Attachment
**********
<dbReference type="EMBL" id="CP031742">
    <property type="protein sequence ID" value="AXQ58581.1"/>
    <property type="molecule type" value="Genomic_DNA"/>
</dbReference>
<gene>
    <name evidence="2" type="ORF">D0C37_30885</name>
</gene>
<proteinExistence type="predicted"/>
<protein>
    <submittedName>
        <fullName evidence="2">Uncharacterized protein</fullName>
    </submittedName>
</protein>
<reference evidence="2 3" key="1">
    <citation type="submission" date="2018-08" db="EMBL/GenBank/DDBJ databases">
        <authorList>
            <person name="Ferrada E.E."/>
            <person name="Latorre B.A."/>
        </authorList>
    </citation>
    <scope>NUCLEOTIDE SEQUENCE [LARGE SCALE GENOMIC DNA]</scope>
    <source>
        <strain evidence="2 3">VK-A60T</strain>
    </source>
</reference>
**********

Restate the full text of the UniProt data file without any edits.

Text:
<dbReference type="EMBL" id="CP031742">
    <property type="protein sequence ID" value="AXQ58581.1"/>
    <property type="molecule type" value="Genomic_DNA"/>
</dbReference>
<gene>
    <name evidence="2" type="ORF">D0C37_30885</name>
</gene>
<proteinExistence type="predicted"/>
<protein>
    <submittedName>
        <fullName evidence="2">Uncharacterized protein</fullName>
    </submittedName>
</protein>
<reference evidence="2 3" key="1">
    <citation type="submission" date="2018-08" db="EMBL/GenBank/DDBJ databases">
        <authorList>
            <person name="Ferrada E.E."/>
            <person name="Latorre B.A."/>
        </authorList>
    </citation>
    <scope>NUCLEOTIDE SEQUENCE [LARGE SCALE GENOMIC DNA]</scope>
    <source>
        <strain evidence="2 3">VK-A60T</strain>
    </source>
</reference>